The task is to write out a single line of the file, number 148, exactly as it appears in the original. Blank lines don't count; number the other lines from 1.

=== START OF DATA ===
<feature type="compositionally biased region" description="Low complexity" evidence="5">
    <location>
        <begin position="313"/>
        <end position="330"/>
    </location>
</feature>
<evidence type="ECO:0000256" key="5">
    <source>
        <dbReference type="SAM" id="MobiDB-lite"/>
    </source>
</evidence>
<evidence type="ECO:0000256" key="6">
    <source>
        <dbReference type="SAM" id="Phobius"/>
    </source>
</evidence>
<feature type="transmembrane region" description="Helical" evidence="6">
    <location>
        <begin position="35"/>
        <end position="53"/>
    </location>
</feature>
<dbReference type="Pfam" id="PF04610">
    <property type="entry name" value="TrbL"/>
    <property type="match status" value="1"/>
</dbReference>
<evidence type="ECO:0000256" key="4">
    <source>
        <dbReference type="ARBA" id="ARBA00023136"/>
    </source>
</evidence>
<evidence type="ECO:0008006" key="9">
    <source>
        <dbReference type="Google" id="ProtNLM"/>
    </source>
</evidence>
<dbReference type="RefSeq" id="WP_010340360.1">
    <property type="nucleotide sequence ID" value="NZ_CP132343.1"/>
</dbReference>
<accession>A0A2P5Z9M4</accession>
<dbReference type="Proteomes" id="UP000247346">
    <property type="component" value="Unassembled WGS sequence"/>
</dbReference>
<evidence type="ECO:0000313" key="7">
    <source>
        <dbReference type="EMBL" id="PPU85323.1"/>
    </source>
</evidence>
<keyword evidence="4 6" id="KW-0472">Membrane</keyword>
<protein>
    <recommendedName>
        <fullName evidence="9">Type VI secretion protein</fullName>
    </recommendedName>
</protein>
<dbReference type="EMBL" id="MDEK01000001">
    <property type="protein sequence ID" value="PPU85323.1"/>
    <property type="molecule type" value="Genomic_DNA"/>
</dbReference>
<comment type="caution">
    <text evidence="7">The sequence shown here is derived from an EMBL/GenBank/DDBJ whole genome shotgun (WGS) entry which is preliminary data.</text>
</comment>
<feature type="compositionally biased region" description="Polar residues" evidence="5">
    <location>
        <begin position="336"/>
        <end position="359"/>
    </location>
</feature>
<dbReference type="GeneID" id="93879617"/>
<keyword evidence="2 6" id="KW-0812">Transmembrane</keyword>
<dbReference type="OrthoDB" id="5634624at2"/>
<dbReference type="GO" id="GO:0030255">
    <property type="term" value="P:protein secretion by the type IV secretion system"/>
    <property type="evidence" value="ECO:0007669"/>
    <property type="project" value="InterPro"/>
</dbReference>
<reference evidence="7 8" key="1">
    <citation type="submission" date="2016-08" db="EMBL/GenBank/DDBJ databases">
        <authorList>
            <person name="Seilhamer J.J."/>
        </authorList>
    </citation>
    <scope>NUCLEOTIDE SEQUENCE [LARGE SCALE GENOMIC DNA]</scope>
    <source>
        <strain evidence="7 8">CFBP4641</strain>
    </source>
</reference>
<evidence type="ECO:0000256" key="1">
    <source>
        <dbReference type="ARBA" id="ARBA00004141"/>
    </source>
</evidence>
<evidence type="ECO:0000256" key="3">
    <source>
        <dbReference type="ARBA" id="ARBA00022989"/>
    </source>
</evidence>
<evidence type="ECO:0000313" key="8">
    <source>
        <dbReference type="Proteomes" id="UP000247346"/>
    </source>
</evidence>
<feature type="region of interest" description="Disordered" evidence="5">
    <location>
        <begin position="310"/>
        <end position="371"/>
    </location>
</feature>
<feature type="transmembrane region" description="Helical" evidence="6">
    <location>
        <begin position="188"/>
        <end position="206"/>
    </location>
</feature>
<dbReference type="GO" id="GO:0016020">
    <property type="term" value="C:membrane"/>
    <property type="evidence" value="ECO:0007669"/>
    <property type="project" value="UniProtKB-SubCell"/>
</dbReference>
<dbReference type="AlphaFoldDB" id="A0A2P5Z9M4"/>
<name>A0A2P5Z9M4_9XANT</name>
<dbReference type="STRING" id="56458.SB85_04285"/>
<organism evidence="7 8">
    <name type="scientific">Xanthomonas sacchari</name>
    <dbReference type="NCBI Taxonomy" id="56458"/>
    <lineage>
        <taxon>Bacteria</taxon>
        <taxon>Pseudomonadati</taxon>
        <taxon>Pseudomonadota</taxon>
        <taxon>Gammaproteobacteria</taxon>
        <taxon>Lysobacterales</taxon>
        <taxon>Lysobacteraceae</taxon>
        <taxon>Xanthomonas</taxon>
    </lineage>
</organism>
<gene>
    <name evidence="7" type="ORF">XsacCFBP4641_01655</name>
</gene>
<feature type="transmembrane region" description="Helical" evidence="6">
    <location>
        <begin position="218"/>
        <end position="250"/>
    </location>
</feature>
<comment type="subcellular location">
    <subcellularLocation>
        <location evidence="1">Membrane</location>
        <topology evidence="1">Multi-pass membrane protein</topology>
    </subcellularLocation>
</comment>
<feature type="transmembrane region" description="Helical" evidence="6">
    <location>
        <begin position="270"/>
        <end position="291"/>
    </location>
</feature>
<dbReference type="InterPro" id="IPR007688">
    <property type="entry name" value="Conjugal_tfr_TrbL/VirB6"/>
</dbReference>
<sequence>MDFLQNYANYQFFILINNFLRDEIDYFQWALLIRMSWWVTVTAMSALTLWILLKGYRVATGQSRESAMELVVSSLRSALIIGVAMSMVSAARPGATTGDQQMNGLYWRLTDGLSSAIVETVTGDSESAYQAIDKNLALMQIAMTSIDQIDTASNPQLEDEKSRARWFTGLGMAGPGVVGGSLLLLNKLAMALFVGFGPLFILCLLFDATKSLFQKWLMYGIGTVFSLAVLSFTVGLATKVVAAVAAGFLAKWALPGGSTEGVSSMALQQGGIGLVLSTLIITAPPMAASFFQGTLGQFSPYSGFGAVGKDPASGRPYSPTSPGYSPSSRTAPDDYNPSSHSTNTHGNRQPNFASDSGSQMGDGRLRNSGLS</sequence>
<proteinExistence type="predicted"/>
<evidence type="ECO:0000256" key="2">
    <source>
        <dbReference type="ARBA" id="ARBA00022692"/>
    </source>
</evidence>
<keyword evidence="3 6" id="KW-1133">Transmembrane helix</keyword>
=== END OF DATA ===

    </subcellularLocation>